The documentary starts off by showing us slices of daily lives of 8 kids going for the national spelling bee championship. Heard from a colleage who stayed in USA for a while that there is really such an annual affair, which received quite alot of coverage each year.
Yes, goes witout saying, the 8 kids are very nerdy. Some of them confessed they simply love to spell. One of them like to use bombastic words. Are they happy kids? Not quite. Some of them have to bear the teasing of other kids. One has to hide his intelligence because in his state one big sign spelt 'champ' as 'chapm'. There is one kid whose father who came to USA illegally years ago and hardly speaks a word of English. Yet she can spell very big words. There is one Afro-American girl who comes from a working class single-parent family. There are some who have tremendous support and coaching by their parents. There are two Indian kids who see the scholarship, given as the first prize, a window of opportunities which they will hardly get in their native country.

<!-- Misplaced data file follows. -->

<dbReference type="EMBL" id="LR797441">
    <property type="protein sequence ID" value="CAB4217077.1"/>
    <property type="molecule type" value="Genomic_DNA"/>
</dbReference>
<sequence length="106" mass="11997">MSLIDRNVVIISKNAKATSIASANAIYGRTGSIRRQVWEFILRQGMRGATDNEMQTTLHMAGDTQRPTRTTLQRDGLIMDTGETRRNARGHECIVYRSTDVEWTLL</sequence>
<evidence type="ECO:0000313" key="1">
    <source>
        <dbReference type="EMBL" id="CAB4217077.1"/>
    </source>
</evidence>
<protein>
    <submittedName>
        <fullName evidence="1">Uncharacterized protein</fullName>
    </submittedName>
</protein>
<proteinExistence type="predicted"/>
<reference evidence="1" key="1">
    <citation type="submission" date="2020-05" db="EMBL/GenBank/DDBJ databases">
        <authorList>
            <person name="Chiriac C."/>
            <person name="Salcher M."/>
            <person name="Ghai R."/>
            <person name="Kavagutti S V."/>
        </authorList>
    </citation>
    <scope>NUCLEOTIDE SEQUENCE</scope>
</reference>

The documentary is shot in the way we may or may not know one of them will be the winner. I do not know whether the director has a sixth sense or what. He interviewed the 8 of them before the championship and there are many many kids in the finals! How will he know one of his subjects will be the winner? Sheer luck or what?
I like the documentary being very engaging and gives some insight to child geniuses and their innocence and unforseen pressure. I will recommend this to adults, especially parents and teachers. We all hope we can have one child like that. Smart, hardworking and yet gracious at accepting failure.
They all are so different & unique and it's utterly amazing the dedication of the children & the complexity of the words they are spelling.
The pressure on the children is unbelievable and in the final moments of this film you truly are transfixed in it, a fascinating unique documentary a must see...